(After a six-month absence, guest writer Tyler Lowery is back with some thoughts that I suspect will draw some disagreement.)
I’m going to start by referencing a band that may or may not be appreciated in these hallowed halls. Recently, EDM titans Daft Punk released their highly anticipated follow-up to 2005’s Human After All, titled Random Access Memories. The album opens with a phenomenal song called “Give Life Back to Music.” At first listen it sounds like what you would normally expect from Daft Punk, but as you go along, you notice that everything sounds a bit crisper, more organic. The entire album is performed on live instruments, using no loops, programming, or anything of the such. Now, I promise this isn’t an attempt to slip an album review in here, so just bear with me. In a recent interview, Daft Punk stated that they believe music has no soul anymore. I think that “Give Life Back to Music” is a plea not only to the realm of EDM, but to all genres of music…including metal.
Now I can honestly say that metal music has so many excellent releases each and every year that it’s hard to conceive the idea of it becoming a dying genre, but there are signs in the tea leaves everywhere. Metal, much like EDM, is subject to fads that spread like wildfire. Once something comes along that is remotely successful, countless bands, both new and established bands, latch on and quickly drive it into the ground. Sometimes it’s for the better, but that may not always be the case. In addition, once a band finds something that worked for them, many of them assume that they can settle down and crank out just that, until they’re fat enough to retire happy. Again, sometimes this weeds out a number of false starts from the get-go, but more than a couple of bands come to mind who had a good idea but let it ruin them in the end.
These trends of following audio fashion statements and refusing to progress as musicians are scary when looking at the big picture. When you consider jazz musicians, classical composers, and even early heavy metal bands, progress wasn’t the exception, it was the rule. As Leonardo da Vinci wrote, “Iron rusts from disuse; water loses its purity from stagnation… even so does inaction sap the vigor of the mind.” What does it mean for this genre, or music as a whole, when the majority of the tours and labels are filled with bands who sound exactly alike or haven’t changed their sound in over a decade?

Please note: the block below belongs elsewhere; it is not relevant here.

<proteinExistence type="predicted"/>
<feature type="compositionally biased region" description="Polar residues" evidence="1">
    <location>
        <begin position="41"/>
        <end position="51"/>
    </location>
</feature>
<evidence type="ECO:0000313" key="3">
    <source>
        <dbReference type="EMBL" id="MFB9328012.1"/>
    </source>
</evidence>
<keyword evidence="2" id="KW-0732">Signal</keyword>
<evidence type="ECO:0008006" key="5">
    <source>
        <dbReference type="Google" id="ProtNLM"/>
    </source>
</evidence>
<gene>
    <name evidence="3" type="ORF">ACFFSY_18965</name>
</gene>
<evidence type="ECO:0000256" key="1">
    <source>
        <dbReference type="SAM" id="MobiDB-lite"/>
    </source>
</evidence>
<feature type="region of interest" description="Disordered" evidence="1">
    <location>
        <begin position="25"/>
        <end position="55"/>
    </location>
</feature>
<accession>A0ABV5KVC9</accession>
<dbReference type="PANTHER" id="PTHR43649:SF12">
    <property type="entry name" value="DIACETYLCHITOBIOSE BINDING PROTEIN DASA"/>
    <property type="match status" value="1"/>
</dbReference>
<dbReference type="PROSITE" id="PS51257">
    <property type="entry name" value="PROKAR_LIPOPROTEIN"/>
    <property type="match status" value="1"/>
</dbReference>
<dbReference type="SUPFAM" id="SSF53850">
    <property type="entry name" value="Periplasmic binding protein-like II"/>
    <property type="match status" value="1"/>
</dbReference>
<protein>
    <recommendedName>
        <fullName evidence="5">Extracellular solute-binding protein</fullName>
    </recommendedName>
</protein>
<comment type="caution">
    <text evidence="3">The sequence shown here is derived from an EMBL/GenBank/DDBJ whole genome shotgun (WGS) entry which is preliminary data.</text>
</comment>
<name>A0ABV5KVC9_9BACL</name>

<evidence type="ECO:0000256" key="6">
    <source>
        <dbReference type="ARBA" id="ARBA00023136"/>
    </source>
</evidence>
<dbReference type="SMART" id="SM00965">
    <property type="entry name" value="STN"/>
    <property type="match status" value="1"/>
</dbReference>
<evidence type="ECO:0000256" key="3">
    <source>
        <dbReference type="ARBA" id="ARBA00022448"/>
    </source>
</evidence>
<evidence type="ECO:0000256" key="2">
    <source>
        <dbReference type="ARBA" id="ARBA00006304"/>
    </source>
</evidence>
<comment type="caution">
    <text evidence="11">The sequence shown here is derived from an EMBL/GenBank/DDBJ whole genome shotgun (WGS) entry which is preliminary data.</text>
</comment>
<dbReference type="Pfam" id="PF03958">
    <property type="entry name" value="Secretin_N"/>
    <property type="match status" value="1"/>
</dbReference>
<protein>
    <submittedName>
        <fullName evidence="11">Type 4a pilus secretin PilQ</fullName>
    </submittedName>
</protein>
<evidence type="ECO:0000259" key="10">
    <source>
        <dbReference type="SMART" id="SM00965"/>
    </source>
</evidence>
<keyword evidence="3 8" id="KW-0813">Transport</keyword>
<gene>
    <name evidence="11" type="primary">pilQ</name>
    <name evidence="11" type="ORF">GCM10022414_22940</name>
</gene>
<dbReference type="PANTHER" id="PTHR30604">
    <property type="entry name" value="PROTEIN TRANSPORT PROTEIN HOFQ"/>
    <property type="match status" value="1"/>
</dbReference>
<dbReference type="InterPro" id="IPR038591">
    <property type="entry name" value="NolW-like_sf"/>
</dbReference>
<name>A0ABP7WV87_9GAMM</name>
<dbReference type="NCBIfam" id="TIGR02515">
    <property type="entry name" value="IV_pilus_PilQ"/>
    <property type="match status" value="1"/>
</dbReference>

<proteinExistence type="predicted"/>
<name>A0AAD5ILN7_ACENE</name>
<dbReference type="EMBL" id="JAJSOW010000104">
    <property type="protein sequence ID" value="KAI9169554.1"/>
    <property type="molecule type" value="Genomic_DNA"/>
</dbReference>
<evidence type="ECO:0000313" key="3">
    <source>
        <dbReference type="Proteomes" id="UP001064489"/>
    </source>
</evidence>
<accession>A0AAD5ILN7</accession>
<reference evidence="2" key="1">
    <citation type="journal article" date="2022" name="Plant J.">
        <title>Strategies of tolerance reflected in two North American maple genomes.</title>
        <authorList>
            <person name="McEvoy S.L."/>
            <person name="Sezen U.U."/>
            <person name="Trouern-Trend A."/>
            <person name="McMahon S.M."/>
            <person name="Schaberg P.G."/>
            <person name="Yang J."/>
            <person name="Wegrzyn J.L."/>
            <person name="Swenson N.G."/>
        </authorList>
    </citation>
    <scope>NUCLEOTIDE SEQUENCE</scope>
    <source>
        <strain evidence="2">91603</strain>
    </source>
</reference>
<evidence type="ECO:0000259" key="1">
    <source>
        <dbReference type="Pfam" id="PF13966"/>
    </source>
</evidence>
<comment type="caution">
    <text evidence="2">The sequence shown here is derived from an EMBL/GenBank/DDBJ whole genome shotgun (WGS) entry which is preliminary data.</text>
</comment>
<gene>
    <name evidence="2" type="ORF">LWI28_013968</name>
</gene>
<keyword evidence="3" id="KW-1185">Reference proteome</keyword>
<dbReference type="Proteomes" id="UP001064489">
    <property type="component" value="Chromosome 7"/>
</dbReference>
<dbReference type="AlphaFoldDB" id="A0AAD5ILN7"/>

Now, for each rule, there are of course the exceptions, and in this genre, there are plenty. But what happens when these bands reach their expiration date? Will they be replaced by a new breed of trailblazers or instead by a lackluster troupe of trendsetters who set the wrong trends? This has happened in a number of genres already: Pop was left in the hands of Britney Spears…now we have Lady Gaga running around rampant. Rock music, which was once in pretty capable hands, now rests on the shoulders of bands like Nickelback, Adelita’s Way, and Three Days Grace. Should we be focusing on finding the next titans to carry heavy metal through this golden age of copy-and-paste riffs, or am I just being a little too paranoid here?
For that matter, should we as a community be worried when bands like Lamb of God and Ghost are playing before bands like Papa Roach and Korn at Rock on the Range? Now granted, I understand that this site caters more to extreme metal fans, so there might not be as many Lamb of God fans here as on other sites, but I’m sure it burns up plenty of people that there was hardly any good representation of the extreme metal community at the New England Metal and Hardcore Festival this year. Sure, if you’re in Europe, you are swimming in amazing festivals, but that isn’t the case on this side of the pond. Is it possible that the fate of music is no longer in the hands of the musician? That’s the question. Right there.
Now, I’m sure plenty of people are still jamming on the new Arsis and The Ocean albums who aren’t worried about the apocalypse in the distant future, but here’s something to consider: When was the last time you listened to something that was so incredible that it gave you chills? I’m not talking about the “Oh, that was so sick” chills. I’m talking about that feeling when you first heard that defining album, the overwhelming feeling of amazement that something so big could be held on a CD (or cassette even). When’s the last time you listened to an album that changed the game for you? Shouldn’t we be looking for these albums at all times?
Again, I understand that this may be like trying to talk a high-schooler into opening a savings account, but the more and more I listen to music, the more and more I agree with the good gents in Daft Punk. Music as a whole is slowly hollowing itself out into something that will inevitably be uninhabitable. There will certainly be more great music in the future, but why shouldn’t we be working on making all music into great music? What would the world be like if we held our musicians to the standards to which Davis and Coltrane were held, or hell, even Beethoven and Mozart? I’m not insinuating that we should come to feel entitled to the music, but what if we expected more? Just what if?